Tourism needs to be a joint effort |

Tourism needs to be a joint effort

There is life outside a casino’s doors. This is a reality most executives have chosen to ignore for the past 70 years.

Times are changing — as evidenced by the seminars at last week’s annual tourism conference in Reno.

“Gaming will become increasingly secondary,” according to Bill Eadington, professor of economics and director of the Institute for the Study of Gambling and Commercial Gaming at the University of Nevada, Reno.

It was even noted that Reno and Tahoe casinos should follow Las Vegas’ lead when it comes to attracting tourists. Vegas’ opulence may not be what this area and Reno need, but there are lessons to be learned.

World-renowned chefs now dazzle diners on the Strip instead of cooking for them in more refined cities like New York, San Francisco and Chicago.

This is not to say Vegas is without its chain restaurants. There seems to be one on every corner, a few in every strip mall, some even in the casinos. Southern Nevada caters to appetites of all sizes to the gourmands as well as to the burger crowd.

The Reno-Tahoe area is hardly known as a culinary showcase. This is not to speak ill of the restaurants/chefs we do have — it’s just that they are no an incentive for the tourist.

Shopping is another huge draw for travelers to Southern Nevada. There are major department stores in traditional malls and specialty shops within the confines of the casinos. These shops are visible to the casual person strolling through the casino and are well-advertised.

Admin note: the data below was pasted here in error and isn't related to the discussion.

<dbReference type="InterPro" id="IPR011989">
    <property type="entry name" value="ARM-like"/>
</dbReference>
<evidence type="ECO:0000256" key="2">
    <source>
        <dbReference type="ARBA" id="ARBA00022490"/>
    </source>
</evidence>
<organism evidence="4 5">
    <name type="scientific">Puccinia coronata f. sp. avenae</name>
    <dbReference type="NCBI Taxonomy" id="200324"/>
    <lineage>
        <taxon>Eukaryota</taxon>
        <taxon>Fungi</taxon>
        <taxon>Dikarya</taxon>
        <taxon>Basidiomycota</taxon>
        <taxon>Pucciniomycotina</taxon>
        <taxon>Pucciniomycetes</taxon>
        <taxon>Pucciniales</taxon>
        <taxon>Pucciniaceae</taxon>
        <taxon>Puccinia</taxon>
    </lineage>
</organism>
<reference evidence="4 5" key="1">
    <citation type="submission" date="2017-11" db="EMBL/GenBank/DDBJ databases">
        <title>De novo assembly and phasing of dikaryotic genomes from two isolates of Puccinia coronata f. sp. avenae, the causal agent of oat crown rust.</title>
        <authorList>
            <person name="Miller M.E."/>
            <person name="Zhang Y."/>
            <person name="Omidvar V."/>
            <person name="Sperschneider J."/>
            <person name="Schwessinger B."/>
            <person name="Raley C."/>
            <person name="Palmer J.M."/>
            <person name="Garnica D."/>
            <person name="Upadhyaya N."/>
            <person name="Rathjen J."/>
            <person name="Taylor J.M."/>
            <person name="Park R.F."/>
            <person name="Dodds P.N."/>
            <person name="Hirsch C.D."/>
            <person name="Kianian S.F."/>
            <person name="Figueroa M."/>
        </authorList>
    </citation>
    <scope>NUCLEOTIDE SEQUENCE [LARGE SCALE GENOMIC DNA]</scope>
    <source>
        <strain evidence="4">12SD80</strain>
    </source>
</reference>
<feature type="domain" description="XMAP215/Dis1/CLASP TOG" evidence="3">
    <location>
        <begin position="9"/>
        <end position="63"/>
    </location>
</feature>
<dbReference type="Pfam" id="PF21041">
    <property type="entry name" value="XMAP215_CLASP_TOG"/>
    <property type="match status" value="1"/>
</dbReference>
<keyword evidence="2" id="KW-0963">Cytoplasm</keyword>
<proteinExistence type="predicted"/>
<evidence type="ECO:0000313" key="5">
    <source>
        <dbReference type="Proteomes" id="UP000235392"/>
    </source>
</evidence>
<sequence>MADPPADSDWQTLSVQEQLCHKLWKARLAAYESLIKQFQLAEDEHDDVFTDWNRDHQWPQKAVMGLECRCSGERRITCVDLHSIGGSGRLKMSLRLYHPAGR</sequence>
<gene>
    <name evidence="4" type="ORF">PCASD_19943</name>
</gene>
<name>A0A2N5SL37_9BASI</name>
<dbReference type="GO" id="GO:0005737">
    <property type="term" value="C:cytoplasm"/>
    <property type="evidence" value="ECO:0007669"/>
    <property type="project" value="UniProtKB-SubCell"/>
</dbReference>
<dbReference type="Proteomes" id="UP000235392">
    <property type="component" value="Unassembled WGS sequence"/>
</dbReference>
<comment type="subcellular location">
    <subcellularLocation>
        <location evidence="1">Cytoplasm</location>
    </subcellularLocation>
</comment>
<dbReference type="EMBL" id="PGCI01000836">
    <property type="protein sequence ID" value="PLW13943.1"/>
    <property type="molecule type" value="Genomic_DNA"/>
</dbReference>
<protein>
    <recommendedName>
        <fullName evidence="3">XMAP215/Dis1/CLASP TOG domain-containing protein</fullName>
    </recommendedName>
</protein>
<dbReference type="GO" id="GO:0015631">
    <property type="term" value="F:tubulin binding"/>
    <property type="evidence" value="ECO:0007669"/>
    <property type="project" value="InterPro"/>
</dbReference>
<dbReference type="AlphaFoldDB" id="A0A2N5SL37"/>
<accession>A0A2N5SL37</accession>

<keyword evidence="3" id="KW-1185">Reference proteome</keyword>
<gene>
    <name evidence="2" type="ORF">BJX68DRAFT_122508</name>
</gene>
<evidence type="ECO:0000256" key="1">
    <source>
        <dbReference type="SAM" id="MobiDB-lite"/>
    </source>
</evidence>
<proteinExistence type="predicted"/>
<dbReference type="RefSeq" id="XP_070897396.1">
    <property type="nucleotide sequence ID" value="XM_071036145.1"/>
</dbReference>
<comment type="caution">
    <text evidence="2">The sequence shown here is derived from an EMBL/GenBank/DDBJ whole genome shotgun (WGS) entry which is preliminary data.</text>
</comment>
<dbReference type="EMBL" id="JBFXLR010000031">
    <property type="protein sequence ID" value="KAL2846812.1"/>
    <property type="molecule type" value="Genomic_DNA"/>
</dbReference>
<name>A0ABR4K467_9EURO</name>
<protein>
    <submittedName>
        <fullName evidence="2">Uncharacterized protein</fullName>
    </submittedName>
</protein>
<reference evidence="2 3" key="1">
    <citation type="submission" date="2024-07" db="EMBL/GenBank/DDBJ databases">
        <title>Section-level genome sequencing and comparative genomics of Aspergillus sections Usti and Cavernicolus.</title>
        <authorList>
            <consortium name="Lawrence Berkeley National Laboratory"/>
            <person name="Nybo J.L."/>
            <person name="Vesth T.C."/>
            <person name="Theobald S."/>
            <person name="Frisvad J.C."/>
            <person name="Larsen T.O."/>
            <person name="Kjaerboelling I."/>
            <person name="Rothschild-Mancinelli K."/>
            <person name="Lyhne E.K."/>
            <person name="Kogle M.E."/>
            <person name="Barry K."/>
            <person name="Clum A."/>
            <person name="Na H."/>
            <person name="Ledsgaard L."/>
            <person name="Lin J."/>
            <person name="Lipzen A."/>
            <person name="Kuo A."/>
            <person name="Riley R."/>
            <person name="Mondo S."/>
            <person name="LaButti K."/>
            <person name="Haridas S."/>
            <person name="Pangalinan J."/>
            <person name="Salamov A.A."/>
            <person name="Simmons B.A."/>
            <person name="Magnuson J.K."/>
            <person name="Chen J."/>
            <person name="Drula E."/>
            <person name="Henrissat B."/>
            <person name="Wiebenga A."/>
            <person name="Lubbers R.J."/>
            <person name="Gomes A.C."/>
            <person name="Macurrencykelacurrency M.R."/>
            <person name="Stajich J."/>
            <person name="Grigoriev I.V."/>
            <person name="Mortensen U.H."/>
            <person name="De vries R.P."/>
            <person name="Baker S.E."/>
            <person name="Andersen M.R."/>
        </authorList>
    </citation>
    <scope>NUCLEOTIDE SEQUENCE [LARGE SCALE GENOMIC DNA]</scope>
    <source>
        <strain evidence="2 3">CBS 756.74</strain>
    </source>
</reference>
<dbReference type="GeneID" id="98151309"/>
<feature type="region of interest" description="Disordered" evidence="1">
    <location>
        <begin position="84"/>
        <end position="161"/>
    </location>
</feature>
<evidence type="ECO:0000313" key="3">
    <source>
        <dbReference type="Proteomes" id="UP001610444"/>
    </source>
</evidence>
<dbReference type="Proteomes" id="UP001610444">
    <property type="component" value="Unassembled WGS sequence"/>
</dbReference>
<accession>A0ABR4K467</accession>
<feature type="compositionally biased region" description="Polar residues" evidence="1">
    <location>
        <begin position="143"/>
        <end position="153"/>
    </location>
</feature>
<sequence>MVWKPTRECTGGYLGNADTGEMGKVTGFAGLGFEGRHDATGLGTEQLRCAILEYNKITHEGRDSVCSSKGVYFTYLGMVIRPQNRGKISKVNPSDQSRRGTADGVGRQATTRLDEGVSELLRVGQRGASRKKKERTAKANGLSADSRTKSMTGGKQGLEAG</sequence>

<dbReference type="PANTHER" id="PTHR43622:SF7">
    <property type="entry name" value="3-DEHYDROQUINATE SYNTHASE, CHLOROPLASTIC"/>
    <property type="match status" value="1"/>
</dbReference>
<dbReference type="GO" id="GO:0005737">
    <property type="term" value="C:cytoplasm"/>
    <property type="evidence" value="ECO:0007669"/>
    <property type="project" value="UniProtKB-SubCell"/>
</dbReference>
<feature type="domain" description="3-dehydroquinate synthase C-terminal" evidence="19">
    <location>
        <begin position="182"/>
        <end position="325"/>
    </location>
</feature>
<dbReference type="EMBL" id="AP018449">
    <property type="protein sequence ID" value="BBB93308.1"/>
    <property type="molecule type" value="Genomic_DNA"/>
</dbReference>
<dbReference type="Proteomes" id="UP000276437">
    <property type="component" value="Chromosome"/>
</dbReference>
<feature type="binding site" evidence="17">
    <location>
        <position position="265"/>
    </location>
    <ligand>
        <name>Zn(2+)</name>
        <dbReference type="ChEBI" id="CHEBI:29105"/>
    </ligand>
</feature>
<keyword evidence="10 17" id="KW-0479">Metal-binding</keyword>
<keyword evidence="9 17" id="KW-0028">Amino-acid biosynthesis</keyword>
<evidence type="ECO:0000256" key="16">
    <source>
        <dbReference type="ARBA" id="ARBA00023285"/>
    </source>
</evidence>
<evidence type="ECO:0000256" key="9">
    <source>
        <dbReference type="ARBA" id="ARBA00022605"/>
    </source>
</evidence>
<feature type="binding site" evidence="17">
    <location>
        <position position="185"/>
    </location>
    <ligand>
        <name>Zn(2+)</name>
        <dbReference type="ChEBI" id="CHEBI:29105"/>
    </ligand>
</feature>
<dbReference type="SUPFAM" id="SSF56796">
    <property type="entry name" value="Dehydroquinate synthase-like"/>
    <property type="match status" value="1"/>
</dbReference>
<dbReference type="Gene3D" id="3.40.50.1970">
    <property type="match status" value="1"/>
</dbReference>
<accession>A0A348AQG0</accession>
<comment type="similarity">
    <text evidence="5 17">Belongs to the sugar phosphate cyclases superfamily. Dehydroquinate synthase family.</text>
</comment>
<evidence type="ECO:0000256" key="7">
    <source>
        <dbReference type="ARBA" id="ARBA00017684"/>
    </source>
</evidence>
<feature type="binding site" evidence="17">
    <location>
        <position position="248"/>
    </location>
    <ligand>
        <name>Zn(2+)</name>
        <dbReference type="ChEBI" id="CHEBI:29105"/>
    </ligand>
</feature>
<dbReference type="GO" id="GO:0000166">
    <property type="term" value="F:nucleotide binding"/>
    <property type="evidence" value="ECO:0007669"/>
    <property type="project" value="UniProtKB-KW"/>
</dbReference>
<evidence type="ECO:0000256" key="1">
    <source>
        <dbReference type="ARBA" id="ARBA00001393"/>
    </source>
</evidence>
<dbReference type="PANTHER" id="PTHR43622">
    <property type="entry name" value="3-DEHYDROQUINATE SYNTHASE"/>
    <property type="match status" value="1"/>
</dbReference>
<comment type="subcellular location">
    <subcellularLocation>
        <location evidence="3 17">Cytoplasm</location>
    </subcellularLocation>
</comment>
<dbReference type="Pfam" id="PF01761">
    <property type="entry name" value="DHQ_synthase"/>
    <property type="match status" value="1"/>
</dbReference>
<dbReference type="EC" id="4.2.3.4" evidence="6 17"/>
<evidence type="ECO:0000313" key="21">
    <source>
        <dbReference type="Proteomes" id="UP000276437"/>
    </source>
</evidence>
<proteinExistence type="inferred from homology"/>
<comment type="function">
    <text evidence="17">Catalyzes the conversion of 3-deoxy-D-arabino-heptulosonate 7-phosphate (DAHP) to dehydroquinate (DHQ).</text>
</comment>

There is also entertainment inside and outside of the casinos.

The last thing we want is for Lake Tahoe or Reno to turn into another Las Vegas. One is plenty. But the powers that be need to look at the successes beyond the gaming tables.

Vegas relies on man-made things to attract people. We have natural wonders to draw people. It is time the casinos embraced the great outdoors.

It was refreshing last week when Skip Sayre, marketing executive at Harrah’s and Harveys Lake Tahoe, said he welcomed the adventure tourism travel theme Nevada is touting.

Nevada, and the South Shore in particular, has a variety of activities to capture anyone’s imagination. Gone are the days where there is just the gaming market, just the skiers, just the summer vacationers.

People like to do more than one thing. People are eager to be entertained. It is time the casinos and all tourism entities speak with one voice to draw people to this oasis.

Once people are here we need to let them know what is available. USA Today is distributed to guests at the Marriott. May we be so bold as to suggest the Tahoe Daily Tribune or Action magazine be dropped off instead, especially for casino guests, to tell them everything that is going on in the area.

We all need to be partners in this effort. The Tribune and other South Shore businesses will do their part to help tourists once they are here and to make sure they want to book a return trip. It is the casinos, ski resorts and other groups that need to work in unison to get them here.

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